Automated Waste Management

Academic Writing: Writing a Literature Review
A literature review summarizes, interprets, and critically evaluates existing “literature” (or
published material) in order to establish current knowledge of a subject. The purpose for doing
so relates to ongoing research to develop that knowledge: the literature review may resolve a
controversy, establish the need for additional research, and/or define a topic of inquiry.
The purpose of a literature review
The purpose of your literature review is to establish current knowledge on an aspect that relates
to legal and ethical issues within the practices of professional nursing. The literature review is a
“stand-alone” review.
What format should I use?
A literature review is as aspect of formal academic writing so include:
? Define or identify the general topic, issue, or area of concern, thus providing an
appropriate context for reviewing the literature.
? Point out overall trends in what has been published about the topic; or conflicts in theory,
methodology, evidence, and conclusions; or gaps in research and scholarship; or a single
problem or new perspective of immediate interest.
? Establish the writer’s reason (point of view) for reviewing the literature; explain the
criteria to be used in analyzing and comparing literature and the organization of the
review (sequence); and, when necessary, state why certain literature is or is not included
? Group research studies and other types of literature (reviews, theoretical articles, case
studies, etc.) according to common denominators such as qualitative versus quantitative
approaches, conclusions of authors, specific purpose or objective, chronology, etc.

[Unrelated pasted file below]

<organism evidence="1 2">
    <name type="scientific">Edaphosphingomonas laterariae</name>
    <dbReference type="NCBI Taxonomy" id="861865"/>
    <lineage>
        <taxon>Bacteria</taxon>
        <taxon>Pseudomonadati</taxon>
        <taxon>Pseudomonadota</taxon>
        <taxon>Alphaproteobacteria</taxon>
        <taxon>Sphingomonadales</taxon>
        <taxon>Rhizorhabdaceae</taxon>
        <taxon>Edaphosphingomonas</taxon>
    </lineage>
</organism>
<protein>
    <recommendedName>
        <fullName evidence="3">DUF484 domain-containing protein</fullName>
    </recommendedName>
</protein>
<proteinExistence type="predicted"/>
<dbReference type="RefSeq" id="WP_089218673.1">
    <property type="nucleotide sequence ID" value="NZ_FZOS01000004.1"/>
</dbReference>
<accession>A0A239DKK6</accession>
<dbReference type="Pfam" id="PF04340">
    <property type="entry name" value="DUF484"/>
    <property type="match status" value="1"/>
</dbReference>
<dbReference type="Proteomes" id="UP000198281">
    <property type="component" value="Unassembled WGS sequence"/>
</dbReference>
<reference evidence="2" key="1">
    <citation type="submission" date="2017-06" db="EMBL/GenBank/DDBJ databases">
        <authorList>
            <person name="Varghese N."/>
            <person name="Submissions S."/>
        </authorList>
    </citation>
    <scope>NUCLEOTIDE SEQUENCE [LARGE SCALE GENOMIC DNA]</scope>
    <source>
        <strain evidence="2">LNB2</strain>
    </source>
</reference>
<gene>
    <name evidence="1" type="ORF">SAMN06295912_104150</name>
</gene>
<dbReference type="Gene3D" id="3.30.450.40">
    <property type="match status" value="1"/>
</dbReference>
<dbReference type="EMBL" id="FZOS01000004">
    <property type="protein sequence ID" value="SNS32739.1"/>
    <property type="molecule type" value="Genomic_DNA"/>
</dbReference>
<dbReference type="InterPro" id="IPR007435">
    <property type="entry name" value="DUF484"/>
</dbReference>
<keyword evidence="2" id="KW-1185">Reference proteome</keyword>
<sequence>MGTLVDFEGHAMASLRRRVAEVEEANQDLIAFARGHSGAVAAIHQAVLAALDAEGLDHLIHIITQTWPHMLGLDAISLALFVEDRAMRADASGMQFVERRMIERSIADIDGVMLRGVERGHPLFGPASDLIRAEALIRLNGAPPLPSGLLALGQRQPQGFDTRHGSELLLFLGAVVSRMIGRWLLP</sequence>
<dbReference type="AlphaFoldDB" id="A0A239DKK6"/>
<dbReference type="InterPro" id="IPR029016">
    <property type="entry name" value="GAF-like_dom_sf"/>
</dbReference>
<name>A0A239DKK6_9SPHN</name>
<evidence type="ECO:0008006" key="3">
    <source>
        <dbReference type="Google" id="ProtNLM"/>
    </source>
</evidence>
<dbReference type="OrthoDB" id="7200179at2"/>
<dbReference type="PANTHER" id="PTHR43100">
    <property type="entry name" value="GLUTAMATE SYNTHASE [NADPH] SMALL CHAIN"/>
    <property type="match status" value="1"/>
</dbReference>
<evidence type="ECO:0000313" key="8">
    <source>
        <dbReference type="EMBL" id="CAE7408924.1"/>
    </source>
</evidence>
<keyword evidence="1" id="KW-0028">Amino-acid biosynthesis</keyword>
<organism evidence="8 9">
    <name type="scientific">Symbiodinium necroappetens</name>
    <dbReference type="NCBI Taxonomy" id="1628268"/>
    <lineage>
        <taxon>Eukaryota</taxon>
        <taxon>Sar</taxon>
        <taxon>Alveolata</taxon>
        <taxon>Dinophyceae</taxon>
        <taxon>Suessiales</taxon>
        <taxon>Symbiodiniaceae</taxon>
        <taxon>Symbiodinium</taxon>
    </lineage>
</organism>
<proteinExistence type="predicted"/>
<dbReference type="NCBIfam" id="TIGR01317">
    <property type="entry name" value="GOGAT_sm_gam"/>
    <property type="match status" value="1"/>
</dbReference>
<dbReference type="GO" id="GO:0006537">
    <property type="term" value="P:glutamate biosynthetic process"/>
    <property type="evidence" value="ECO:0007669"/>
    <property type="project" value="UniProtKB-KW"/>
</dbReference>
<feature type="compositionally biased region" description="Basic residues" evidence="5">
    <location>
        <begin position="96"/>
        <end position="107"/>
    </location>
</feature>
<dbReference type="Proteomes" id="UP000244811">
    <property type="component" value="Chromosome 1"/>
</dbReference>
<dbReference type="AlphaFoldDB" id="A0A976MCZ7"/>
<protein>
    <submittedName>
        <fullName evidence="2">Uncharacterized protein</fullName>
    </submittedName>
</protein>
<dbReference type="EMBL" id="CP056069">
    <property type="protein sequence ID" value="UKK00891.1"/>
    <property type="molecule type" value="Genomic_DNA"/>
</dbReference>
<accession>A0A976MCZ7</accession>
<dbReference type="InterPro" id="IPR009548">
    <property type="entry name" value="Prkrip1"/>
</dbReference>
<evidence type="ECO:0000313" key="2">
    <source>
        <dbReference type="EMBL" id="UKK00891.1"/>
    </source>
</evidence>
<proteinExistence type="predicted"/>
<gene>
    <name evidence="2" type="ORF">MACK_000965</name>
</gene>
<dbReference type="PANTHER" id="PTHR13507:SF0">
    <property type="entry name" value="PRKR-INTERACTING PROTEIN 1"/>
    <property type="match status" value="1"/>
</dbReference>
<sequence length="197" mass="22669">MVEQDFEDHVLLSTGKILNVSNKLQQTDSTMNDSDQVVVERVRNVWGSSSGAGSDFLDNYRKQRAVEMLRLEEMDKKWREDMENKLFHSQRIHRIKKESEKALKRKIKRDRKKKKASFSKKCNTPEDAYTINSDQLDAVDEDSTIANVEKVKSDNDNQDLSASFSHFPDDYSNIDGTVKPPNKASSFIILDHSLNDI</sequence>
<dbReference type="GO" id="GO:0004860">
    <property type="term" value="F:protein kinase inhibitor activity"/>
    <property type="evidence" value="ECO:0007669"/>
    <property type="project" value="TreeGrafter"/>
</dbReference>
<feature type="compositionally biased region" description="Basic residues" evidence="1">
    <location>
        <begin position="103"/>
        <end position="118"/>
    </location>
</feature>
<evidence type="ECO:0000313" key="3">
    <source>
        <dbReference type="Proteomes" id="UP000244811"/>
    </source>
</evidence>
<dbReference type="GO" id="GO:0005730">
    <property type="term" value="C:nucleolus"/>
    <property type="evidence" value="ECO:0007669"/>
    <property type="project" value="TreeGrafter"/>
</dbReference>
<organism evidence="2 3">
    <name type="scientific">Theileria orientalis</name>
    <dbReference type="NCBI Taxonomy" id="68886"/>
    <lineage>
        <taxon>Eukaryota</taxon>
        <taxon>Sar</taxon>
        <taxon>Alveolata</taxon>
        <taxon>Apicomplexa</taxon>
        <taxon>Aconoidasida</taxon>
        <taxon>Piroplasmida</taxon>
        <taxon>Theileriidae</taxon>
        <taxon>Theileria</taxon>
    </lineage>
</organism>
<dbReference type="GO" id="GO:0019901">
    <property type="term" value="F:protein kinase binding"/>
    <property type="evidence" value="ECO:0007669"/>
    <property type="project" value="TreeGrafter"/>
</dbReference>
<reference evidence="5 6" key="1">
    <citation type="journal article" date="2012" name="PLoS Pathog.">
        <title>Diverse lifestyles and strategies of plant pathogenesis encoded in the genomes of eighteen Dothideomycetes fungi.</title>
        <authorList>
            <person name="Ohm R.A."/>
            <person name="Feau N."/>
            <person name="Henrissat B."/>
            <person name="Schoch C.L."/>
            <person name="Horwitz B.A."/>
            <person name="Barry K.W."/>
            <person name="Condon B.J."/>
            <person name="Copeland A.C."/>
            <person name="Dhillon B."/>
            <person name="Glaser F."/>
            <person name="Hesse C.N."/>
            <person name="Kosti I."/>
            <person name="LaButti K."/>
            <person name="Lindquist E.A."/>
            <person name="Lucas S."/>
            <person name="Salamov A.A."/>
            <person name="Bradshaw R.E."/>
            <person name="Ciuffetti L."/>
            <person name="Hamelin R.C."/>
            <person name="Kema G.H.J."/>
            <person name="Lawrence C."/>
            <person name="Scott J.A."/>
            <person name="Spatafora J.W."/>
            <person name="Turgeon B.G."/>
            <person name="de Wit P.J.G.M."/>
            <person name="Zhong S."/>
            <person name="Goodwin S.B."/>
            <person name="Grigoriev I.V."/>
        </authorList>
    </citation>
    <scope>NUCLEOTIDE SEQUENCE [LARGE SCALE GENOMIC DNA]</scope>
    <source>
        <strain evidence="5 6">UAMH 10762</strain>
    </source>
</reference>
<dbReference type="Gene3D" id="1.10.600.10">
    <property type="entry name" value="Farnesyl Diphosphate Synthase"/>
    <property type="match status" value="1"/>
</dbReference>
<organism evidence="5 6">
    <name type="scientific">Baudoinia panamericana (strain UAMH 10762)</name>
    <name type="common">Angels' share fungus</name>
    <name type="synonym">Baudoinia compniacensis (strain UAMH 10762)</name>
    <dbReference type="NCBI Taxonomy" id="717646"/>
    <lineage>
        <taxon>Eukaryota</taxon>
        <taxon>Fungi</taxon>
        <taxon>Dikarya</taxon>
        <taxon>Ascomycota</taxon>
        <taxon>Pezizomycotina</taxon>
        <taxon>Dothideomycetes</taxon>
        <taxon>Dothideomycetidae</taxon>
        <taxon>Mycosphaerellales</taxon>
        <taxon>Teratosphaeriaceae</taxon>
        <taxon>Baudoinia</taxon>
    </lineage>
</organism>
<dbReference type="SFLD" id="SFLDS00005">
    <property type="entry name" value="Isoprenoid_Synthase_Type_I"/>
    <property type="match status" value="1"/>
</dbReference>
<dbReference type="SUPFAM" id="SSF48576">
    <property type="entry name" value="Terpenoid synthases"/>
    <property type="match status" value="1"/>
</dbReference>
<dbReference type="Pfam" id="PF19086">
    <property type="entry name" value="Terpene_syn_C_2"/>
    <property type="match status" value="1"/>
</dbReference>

? Summarize individual studies or articles with as much or as little detail as each merits
according to its comparative importance in the literature, remembering that space (length)
denotes significance.
? Provide the reader with strong “umbrella” sentences at beginnings of paragraphs,
“signposts” throughout, and brief “so what” summary sentences at intermediate points in
the review to aid in understanding comparisons and analyses.
? Summarize major contributions of significant studies and articles to the body of
knowledge under review, maintaining the focus established in the introduction.
? Evaluate the current “state of the art” for the body of knowledge reviewed, pointing out
major methodological flaws or gaps in research, inconsistencies in theory and findings,
and areas or issues pertinent to future study.
? Conclude by providing some insight into the relationship between the central topic of the
literature review and a larger area of study such as a discipline, a scientific endeavor, or a


Approximately 250 words